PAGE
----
But one of them gets the “ cop “ look on his face.
“ Who are you ? and what do you want here? This is a closed area.”
Nothing but attitude.
The guy’s a private. I’m a captain. For some inexplicable reason I forget what army I’m in and say, “ First of all I’m a Captain”
“ What do I care?” he says with even more attitude.
Oh…that’s right , I’m in the ISRAELI army and he’s a reservist and he couldn’t give a rat’s orifice. He’s a cop and I’m not.
“ Second of all” I say, “ I’m looking for a place to celebrate the shabbati
“ There;s only two of us here.” he says, “ We’re not exactly a synagogue.”
“ You have any wine for the blessings?”
“ What kind of wine you think they’d give us?! We’re in the middle of nowhere?”
“ Candles? Challa?”
“ Zip” he says, or the equivalent.
“ So how are you going to bring in the Sabbath.?”
Now he knows I’m serious.
“ Would you like to join us?” and he says it hopefully. Two guys isn’t much of a shabbat, but maybe with three…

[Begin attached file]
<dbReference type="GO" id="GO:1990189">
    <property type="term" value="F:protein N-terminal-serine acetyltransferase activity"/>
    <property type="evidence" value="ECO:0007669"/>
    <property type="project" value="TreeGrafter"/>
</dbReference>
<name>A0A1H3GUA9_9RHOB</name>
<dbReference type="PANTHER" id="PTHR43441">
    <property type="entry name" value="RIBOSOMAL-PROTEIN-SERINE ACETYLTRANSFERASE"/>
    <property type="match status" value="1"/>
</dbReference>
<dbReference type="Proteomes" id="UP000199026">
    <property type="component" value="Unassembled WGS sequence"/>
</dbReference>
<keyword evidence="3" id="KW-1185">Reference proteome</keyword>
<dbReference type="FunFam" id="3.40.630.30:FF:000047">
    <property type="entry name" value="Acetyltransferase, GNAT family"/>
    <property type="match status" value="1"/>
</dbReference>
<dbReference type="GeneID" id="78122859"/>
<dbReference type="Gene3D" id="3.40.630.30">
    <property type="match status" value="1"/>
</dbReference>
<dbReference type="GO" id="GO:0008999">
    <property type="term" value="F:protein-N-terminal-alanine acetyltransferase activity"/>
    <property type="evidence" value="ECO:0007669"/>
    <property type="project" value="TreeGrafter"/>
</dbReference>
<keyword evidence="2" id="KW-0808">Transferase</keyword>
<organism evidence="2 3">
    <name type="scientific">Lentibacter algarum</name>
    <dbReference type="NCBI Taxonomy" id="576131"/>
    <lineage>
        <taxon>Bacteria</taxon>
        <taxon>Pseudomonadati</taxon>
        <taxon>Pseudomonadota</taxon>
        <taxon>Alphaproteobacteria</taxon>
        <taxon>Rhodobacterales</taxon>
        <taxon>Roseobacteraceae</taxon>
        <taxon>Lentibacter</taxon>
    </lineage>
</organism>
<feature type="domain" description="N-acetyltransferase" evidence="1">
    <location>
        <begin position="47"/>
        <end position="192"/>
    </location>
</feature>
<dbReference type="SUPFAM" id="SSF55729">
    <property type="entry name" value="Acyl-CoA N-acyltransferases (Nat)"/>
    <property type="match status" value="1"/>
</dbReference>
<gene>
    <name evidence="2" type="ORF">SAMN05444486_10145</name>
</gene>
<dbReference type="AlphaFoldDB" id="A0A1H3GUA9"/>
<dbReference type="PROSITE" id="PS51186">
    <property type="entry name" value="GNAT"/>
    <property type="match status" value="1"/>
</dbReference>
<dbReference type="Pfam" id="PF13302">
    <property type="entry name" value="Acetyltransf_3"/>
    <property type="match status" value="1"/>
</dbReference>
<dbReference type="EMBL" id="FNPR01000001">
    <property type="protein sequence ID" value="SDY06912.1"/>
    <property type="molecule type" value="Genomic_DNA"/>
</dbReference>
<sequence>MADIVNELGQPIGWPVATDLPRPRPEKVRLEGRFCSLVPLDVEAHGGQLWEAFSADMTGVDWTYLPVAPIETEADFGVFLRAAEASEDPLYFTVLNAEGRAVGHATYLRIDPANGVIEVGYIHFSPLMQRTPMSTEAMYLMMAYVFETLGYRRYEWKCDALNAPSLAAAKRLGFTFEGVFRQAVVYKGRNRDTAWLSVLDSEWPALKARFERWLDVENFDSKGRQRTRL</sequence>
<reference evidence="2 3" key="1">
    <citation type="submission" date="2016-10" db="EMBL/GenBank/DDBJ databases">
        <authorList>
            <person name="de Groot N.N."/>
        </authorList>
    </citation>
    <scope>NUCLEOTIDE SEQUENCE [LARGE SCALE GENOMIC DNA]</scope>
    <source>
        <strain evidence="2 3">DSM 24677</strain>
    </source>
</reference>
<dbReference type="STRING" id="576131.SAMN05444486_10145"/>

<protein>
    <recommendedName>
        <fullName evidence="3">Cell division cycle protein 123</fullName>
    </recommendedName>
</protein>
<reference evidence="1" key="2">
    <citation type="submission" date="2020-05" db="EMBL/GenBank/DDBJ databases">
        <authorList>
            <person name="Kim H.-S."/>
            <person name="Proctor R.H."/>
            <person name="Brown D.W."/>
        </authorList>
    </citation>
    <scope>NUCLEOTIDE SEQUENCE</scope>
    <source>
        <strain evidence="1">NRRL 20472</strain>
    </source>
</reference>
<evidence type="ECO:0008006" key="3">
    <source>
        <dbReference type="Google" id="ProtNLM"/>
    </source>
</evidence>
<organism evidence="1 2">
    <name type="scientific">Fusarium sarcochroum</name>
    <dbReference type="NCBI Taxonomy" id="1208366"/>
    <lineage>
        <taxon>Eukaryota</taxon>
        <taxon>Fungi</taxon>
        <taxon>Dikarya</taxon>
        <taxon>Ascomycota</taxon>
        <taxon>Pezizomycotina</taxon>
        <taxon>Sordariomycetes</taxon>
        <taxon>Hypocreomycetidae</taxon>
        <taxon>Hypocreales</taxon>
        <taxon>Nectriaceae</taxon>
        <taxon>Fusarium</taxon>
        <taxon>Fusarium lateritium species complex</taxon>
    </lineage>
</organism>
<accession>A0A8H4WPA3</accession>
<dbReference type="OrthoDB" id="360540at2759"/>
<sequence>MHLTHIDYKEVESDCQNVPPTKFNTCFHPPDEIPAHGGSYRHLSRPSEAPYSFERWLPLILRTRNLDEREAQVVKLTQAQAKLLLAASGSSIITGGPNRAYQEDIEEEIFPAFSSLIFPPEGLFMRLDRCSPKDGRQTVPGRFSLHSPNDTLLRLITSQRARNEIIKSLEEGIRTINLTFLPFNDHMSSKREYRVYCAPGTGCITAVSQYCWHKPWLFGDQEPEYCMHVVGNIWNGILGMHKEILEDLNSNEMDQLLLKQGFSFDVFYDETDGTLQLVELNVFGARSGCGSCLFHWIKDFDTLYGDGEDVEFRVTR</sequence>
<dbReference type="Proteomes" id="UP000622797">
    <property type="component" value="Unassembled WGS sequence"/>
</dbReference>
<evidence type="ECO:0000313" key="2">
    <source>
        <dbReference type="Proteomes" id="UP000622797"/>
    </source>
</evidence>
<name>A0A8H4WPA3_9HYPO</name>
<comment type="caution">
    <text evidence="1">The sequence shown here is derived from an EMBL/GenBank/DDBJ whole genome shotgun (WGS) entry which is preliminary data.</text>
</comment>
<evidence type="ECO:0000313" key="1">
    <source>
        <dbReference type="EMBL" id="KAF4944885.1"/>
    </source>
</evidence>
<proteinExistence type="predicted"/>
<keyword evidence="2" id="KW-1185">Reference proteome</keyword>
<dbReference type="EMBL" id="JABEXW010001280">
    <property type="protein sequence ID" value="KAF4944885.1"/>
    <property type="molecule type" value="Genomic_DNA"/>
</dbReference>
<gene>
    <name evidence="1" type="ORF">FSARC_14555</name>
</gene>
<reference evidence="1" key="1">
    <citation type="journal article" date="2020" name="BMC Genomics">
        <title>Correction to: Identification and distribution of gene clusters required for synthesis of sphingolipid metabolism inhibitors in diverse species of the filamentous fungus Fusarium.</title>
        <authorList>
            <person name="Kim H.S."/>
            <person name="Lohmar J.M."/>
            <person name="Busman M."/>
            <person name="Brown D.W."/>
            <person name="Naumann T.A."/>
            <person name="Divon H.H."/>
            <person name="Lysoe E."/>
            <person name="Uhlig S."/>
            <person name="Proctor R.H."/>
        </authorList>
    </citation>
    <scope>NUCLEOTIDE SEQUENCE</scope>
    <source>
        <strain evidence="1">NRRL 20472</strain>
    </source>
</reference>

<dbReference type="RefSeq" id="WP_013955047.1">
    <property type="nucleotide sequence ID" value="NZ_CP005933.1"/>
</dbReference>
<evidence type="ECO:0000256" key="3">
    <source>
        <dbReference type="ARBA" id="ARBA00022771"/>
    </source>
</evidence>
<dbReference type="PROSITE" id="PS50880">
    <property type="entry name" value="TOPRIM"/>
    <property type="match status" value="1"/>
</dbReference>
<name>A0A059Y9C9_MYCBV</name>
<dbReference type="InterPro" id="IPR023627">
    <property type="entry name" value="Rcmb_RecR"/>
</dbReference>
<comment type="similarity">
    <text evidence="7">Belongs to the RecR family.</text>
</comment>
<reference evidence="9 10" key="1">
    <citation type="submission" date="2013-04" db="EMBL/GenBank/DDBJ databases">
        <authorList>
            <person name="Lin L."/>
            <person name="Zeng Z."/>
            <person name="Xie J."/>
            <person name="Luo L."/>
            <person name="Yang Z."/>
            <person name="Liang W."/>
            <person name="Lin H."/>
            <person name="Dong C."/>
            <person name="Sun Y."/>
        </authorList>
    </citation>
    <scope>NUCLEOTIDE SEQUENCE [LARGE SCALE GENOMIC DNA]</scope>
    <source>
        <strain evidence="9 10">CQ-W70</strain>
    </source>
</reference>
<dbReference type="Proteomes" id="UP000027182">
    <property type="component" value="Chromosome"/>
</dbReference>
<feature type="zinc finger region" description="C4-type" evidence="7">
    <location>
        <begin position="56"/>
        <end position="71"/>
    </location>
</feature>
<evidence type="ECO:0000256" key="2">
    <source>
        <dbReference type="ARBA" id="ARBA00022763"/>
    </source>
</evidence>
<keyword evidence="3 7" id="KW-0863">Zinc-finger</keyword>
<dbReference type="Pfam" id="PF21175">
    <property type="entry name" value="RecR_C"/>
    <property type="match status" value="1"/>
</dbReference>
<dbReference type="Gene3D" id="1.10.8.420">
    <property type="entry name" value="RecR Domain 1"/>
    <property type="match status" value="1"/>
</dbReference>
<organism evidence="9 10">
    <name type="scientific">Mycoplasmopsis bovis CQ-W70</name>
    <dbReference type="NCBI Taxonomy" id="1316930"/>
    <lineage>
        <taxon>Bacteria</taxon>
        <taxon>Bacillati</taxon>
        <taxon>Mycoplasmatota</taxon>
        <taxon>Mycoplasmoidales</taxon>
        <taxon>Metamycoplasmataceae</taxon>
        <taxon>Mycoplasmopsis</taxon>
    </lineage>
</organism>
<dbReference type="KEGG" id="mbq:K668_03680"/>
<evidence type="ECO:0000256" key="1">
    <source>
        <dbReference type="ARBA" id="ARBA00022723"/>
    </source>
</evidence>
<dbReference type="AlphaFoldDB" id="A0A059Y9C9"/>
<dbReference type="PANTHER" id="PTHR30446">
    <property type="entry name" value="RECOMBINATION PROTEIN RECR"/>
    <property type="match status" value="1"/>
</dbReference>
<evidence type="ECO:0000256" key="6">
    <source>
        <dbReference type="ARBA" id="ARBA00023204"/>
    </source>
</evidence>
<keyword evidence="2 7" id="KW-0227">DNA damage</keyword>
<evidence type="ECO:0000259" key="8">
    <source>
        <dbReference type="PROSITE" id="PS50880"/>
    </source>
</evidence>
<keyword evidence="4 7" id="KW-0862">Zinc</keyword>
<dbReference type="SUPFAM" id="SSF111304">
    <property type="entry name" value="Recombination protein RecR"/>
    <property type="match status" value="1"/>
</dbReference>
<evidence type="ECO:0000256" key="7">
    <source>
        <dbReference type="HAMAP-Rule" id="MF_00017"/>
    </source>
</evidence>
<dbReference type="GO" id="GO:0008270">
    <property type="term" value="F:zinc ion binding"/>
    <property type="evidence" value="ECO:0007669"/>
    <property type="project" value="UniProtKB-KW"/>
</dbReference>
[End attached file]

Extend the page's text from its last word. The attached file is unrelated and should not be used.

“ Are you inviting me?”
“ Are you joining us?”
“ If you invite me.”
“So, okay, “ he says” You’re invited”
We said the kiddish over a bottle of sun warmed water. Instead of Challa, we ate a stale piece of pita after reciting the blessings, and for candles we lit two matches. And for that moment in the gathering darkness of war, there was light, and I swear to you the Feminine presence of the Lord, the shechina, as it’s referred to in Hebrew, was with us.
We sang Peace be upon you Ministering angels, angels of the Almighty, Bless me unto Peace Oh you Ministering angels, Angels of the Almighty, May you arrive in Peace, may your departure be in Peace, O Angels of Peace.
Shabbat Shalom, Chevre